As described above in connection with
Additionally the second sensor 30 is used for detecting the transmitted light of the second light source 31 for visible light. If a forgery with optical brightener contained in the paper is present, the fluorescence effect produces a relatively large amount of visible light so that the above-described threshold value for brightener measurement is exceeded. If the fluorescence effect does not occur, only a considerably smaller amount of visible light is present which is below the threshold value for brightener measurement. This light is from the second light source 31 and was transmitted by the bank note BN. From the second sensor 30 the corresponding values which are digitized by an analog/digital converter are passed to the evaluation unit 10 and set by the evaluation unit 10 in a relation with the values of the first sensor 20, e.g. by division of the values of the first sensor 20 by the values of the second sensor 30. Before the division of the values or instead of the division, a special correction of another mathematical relation can also be effected, which results from the same kind of influence on the visible light and the ultraviolet light.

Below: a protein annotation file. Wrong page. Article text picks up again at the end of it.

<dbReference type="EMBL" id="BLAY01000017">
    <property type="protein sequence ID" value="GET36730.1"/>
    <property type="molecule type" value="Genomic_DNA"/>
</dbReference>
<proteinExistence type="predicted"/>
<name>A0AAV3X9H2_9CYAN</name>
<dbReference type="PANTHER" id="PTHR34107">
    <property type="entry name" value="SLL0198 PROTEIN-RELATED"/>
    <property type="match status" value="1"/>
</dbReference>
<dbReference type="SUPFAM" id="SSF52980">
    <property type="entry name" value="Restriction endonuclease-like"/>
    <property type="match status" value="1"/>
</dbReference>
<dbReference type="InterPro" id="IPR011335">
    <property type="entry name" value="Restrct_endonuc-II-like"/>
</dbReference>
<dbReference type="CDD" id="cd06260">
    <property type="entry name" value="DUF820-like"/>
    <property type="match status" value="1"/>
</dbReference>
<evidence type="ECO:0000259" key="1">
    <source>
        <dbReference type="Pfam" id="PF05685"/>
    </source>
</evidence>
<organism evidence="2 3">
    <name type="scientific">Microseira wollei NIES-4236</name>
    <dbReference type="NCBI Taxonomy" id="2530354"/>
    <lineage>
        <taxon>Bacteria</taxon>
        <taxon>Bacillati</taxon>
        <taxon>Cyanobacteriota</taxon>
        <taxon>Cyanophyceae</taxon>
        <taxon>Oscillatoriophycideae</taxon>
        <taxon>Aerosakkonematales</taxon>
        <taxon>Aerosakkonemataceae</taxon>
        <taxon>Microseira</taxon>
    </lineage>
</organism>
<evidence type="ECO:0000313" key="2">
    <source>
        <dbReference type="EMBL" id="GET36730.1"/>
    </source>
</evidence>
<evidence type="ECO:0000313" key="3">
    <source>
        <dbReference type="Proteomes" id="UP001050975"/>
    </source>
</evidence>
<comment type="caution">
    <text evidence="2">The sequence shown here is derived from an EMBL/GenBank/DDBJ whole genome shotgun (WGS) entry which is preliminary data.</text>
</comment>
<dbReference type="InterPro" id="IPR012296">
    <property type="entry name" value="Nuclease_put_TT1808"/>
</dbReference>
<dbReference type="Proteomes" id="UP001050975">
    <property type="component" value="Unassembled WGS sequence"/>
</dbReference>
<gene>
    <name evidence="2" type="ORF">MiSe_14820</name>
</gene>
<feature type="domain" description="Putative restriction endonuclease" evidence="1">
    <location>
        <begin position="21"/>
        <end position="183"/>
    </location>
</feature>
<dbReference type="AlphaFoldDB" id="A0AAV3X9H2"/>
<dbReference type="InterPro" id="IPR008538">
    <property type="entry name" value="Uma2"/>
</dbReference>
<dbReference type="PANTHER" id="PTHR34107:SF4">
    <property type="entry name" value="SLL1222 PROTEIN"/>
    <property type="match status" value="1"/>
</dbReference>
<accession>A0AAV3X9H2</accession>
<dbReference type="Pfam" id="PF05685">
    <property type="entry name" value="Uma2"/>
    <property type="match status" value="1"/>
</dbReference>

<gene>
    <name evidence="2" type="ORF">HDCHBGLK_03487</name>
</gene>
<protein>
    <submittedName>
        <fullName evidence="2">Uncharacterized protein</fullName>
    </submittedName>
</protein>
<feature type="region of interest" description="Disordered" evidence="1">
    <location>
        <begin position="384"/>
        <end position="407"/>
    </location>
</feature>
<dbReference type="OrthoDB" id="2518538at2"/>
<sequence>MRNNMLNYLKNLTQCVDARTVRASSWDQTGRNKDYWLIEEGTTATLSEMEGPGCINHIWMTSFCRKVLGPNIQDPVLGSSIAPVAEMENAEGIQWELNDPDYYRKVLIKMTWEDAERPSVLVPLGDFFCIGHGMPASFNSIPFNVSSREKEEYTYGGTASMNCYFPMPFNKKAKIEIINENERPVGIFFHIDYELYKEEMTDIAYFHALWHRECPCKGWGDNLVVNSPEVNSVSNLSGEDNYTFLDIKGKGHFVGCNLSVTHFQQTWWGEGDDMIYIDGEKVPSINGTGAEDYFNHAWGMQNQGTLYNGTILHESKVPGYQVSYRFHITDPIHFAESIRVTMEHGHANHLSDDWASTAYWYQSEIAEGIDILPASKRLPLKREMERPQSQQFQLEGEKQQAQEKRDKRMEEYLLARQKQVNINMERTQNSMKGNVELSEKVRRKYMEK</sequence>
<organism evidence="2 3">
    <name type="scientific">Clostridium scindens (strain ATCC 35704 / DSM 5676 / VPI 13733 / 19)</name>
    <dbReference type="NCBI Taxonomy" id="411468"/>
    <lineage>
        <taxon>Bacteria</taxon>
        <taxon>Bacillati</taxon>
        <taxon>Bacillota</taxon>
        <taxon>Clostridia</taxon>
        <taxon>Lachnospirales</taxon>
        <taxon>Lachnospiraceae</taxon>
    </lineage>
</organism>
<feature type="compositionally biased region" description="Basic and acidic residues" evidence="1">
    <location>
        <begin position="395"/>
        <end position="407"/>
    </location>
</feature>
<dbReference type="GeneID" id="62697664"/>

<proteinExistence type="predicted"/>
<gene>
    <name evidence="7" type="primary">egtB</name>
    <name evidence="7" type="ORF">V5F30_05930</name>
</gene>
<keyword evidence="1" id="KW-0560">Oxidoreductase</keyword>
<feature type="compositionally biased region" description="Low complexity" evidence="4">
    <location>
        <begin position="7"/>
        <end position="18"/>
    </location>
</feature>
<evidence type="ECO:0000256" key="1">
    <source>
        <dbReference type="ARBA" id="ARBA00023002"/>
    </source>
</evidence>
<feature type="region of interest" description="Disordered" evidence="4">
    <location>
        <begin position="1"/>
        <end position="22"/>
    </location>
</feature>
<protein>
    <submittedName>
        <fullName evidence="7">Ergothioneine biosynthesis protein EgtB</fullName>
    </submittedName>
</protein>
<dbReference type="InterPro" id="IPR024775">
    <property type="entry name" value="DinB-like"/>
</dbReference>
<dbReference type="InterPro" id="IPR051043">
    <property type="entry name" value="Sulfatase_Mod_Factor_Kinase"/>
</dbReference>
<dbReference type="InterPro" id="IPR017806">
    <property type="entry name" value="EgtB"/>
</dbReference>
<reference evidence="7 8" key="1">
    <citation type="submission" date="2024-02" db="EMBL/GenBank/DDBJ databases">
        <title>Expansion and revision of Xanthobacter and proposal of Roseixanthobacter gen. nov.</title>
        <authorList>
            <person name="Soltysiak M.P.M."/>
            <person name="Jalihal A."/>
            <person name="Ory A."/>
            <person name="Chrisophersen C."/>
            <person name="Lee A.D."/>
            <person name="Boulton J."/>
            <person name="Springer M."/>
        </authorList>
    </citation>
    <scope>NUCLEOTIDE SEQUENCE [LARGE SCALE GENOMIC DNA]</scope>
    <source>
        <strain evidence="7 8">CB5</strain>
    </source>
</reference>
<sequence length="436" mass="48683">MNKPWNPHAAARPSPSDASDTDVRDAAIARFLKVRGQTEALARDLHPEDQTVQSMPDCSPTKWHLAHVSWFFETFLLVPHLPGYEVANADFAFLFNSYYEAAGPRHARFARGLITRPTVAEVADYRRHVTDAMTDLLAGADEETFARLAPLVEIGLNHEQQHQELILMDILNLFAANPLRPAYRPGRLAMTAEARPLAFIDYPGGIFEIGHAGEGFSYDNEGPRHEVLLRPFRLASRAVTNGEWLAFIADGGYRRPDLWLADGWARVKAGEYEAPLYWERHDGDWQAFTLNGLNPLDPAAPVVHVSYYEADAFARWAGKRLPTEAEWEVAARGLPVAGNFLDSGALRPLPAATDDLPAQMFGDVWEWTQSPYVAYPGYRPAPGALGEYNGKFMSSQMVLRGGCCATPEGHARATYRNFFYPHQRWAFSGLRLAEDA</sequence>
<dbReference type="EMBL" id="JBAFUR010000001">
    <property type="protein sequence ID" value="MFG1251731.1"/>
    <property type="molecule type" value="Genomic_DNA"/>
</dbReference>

This procedure permits compensation of any soiling of the bank notes BN to be checked, since the above-described effects on the light upon transmission by the bank note are not changed by soiling. Soiling instead causes a reduction of the transmitted light quantity, both for the light of the first light source 21 and for the light of the second light source 31. The soiling of bank notes can therefore be compensated if the values of the first sensor 20 are set in a relation with the values of the second sensor 30, as described. Suitable threshold values or patterns must in this case of course be provided for the check and stored in the memory 11. The threshold values are obtained by means of authentic bank notes by setting values of the first sensor 20 in a relation with values of the second sensor 30.